So…, did you know that bears like…bird food? The seed feed to be exact—a bit unexpected in noticing the large mass of a bear! Studies around the world heavily support this bear behavior. “Wildlife biologist Rick Sinnott of Anchorage, Alaska said bears will probably eat anything birds will eat at a feeder.”
Black bears are good climbers and problem-solvers. They are attracted to bird feeders and bird food and will tear down feeders to get at the seeds. Bears will also shake trees to empty feeders or knock them down.
But anyway, how’d this fascinating topic come about? A local NJ resident walks in to Gates Flag and Banner and poses a common question, but for a reason that took us all here by surprise. He needed a bracket to replace the one that a neighborhood bear kindly broke in efforts to settle its angry tummy; with a light snack I might add. The customer actually uses his residential kit flag pole to hang bird seed. Seems like the bear thought that was a really good idea—and the rest brought that local resident to Gates’ front door. No problem, we’re more than happy to assist!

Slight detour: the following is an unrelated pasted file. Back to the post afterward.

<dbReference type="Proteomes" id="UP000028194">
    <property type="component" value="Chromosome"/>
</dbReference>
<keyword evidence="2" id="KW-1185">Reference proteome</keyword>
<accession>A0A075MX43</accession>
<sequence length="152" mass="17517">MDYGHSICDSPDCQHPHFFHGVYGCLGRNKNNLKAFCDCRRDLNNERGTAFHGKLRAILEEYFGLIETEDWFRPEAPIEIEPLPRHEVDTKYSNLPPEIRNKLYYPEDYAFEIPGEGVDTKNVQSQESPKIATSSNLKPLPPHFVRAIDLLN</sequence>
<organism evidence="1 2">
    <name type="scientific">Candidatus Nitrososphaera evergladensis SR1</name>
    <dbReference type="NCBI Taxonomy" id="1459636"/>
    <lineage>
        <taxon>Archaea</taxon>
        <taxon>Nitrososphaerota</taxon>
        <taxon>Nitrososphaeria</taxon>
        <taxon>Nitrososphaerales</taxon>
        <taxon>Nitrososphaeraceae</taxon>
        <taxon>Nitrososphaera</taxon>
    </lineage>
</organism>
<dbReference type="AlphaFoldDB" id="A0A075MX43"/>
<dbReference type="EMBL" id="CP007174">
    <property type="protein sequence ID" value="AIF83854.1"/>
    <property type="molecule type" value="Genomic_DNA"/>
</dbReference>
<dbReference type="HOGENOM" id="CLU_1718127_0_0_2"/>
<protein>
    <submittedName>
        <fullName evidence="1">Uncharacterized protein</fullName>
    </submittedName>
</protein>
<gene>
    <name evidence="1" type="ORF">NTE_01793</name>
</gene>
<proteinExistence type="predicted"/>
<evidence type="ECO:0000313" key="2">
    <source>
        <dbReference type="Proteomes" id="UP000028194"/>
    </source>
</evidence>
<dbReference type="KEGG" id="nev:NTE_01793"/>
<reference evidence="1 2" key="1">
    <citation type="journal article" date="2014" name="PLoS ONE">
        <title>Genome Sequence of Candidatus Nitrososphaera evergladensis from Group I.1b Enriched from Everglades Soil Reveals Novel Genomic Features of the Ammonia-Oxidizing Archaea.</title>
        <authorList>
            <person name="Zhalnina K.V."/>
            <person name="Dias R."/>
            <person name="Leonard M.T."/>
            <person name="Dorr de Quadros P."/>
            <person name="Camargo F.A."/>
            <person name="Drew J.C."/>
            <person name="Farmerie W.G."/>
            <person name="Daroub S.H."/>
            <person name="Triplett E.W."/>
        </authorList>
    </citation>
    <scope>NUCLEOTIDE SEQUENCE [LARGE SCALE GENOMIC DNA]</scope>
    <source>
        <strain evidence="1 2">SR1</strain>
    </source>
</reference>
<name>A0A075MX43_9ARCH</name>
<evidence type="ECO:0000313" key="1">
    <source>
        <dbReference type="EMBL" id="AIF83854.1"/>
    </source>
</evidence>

Thanks for sharing your story, here’s some tips to help you and others avoid that hungry visitor.
Sinnott recommends that in the summertime, folks living in urban bear country put away bird feeders and enjoy birds in other ways. Replacing feeders with nest boxes and birdbaths are good examples.
Bears—and birds—have plenty of wild food available in summer and should eat natural foods. Take down bird feeders in mid-April to keep bears out of your yard.
Polly Hessing, a wildlife biologist with Alaska Fish and Game in Juneau, estimated that a quarter to almost half the calls in years before have been bear and bird feeder related.
Hessing said in some ways, bears think like dogs. “Positive reinforcements such as food make a big impression. Bear studies show it’s difficult to change their behavior. This is straight out of classical conditioning, B.F. Skinner. Animals try really hard before they give up. We’re the same way. The bottom line is don’t get them started. If they do find food, it’s a reward and really increases the chances they’ll return.”
Contents from this article can be found in the June 2004 edition of Alaska Fish and Wildlife News
For more info, follow link Bird Feeders and Bears
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